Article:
If your dog develops the allergic skin affliction known as atopic dermatitis, he's in misery. He's scratching like crazy, and his skin likely has lesions from all that itching, making him vulnerable to bacterial infections. While there's no cure for this condition, your vet can prescribe cyclosporine tablets, marketed under the brand name Atopica. In four to six weeks, you should see notable improvement in your dog's skin. However, cyclosporine often causes side effects.
Cyclosporine for Dogs
An immunosuppressant, cyclosporine originates from a soil fungus, known as Beauveria nivea. In humans, it's used to prevent organ transplant rejection. Besides Atopica, cyclosporine is marketed under the brand names Sandimmune, Neoral and Optimmune, the latter an ophthalmic ointment. According to Novartis Animal Health, the manufacturer of Atopica, the product targets specific cells in the dog's immune system causing the allergic reaction, unlike steroids that affect the entire body. Cyclosporine helps prevent interleukin-2 production, necessary for communication between these cells.
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About one-third of dogs receiving cyclosporine develop gastrointestinal problems, such as diarrhea, vomiting or appetite loss. While these are common side effects, they usually stop within a week while the dog continues to receive the drug. It's important to give the drug on an empty stomach. Some dogs might develop gingival hyperplasia, or inflamed, swollen gums. Other possible side effects include ear infections, lymph node swelling, increased drinking and urination, urinary tract infections and lethargy. If your dog develops any side effects, call your vet as soon as possible.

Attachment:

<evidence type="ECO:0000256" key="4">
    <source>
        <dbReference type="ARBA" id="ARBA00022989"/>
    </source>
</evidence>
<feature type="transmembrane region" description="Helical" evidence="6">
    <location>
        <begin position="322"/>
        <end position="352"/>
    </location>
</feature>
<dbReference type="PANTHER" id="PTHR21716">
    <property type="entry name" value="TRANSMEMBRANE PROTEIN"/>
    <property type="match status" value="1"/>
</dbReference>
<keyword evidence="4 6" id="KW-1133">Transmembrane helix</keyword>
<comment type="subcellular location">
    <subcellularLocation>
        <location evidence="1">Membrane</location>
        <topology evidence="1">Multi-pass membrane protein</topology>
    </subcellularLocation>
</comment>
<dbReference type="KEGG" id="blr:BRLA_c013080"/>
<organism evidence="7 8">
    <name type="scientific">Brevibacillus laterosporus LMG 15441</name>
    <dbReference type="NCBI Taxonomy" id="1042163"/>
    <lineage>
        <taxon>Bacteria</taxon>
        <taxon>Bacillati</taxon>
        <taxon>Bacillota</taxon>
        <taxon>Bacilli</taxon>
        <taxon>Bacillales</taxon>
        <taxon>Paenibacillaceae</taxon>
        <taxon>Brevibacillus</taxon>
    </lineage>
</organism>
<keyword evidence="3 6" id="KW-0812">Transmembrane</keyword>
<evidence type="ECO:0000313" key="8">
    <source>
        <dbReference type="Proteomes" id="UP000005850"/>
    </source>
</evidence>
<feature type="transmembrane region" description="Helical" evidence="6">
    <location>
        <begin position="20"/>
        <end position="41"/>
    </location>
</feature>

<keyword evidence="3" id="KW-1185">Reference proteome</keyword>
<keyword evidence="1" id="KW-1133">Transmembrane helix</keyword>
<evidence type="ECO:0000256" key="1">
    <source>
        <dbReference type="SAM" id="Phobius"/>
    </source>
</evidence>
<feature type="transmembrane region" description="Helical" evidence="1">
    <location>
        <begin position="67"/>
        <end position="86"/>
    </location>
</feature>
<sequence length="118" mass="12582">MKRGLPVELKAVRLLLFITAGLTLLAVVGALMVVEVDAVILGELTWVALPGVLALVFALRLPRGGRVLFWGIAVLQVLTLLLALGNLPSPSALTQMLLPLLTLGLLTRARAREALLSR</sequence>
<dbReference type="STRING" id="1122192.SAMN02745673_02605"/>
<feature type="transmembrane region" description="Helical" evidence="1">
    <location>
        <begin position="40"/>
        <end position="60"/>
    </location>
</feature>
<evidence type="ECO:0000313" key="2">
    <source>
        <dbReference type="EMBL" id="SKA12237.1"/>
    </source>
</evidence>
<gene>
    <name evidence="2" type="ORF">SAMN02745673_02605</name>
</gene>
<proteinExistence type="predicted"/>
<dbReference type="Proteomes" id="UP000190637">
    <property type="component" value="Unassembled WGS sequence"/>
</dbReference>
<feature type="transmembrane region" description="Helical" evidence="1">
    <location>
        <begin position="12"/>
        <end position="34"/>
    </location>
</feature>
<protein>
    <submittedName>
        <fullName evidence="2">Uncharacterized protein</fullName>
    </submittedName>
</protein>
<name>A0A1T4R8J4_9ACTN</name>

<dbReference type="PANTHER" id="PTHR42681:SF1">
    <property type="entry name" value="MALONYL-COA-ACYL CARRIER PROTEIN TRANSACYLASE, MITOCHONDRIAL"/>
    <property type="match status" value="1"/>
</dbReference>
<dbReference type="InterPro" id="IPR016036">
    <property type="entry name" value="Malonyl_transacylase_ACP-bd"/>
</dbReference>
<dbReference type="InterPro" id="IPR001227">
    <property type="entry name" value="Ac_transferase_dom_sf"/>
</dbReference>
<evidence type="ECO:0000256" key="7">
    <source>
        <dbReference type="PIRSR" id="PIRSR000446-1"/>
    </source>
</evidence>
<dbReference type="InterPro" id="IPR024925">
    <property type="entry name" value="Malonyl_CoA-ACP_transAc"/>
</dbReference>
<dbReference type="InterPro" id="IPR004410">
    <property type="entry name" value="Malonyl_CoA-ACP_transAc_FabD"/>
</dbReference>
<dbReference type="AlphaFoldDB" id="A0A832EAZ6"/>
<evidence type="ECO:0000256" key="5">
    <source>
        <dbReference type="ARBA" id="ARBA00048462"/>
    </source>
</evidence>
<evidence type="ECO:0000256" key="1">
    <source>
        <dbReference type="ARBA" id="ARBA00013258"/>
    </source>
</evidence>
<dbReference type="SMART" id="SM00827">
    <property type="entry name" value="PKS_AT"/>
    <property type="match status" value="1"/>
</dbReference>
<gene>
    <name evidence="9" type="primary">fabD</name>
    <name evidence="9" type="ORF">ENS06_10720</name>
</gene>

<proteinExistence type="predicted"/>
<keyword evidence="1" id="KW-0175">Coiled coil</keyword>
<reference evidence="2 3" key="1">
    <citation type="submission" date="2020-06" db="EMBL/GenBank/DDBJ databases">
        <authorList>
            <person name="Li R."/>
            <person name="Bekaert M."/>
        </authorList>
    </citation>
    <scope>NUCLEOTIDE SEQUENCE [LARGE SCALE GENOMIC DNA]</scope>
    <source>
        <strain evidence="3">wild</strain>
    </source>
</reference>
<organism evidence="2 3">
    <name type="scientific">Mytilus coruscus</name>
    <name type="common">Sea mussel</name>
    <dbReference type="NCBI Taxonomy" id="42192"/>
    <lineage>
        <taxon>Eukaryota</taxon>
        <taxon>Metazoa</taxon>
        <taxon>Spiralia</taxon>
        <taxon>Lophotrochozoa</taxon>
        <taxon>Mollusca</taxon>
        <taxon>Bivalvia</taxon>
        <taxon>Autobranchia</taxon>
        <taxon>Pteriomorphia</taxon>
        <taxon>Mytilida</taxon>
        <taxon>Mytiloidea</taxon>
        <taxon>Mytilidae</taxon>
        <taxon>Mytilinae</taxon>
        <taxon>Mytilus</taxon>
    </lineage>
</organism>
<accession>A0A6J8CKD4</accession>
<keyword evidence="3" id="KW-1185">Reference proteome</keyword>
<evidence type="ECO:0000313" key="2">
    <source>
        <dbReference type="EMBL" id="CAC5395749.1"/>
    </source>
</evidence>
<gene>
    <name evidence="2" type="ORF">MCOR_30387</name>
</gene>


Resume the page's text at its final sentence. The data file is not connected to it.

Precautions and Contraindications
Pregnant or nursing dogs should not receive this medication, nor should dogs take this drug prior to breeding. Avoid vaccinating your dog while he's receiving cyclosporine. The drug can render some vaccines ineffective. Dogs with cancer should not receive the drug. Cyclosporine is contraindicated in dogs with kidney disease. Puppies under the age of 6 months or dogs weighing less than 4 pounds should not receive cyclosporine. Tell your vet about any other medications or supplements your dog receives, as cyclosporine can interfere with numerous drugs. These include various antibiotics, antacids and high blood pressure medications.
If your dog is diagnosed with keratoconjunctivitis sicca, or dry eye, your vet might prescribe a topical eye ointment containing cyclosporine. The drug helps to increase tear production, as well as lessening inflammation. It's likely a dog with dry eye will stay on this medication for the rest of his life. It does not appear to have the same effect on felines suffering from dry eye. It's also used to treat canine corneal disease. There are few, if any, side effects reported with this form of cyclosporine, but contact your vet if you notice any negative changes to your dog's eye.
Always check with your veterinarian before changing your pet’s diet, medication, or physical activity routines. This information is not a substitute for a vet’s opinion.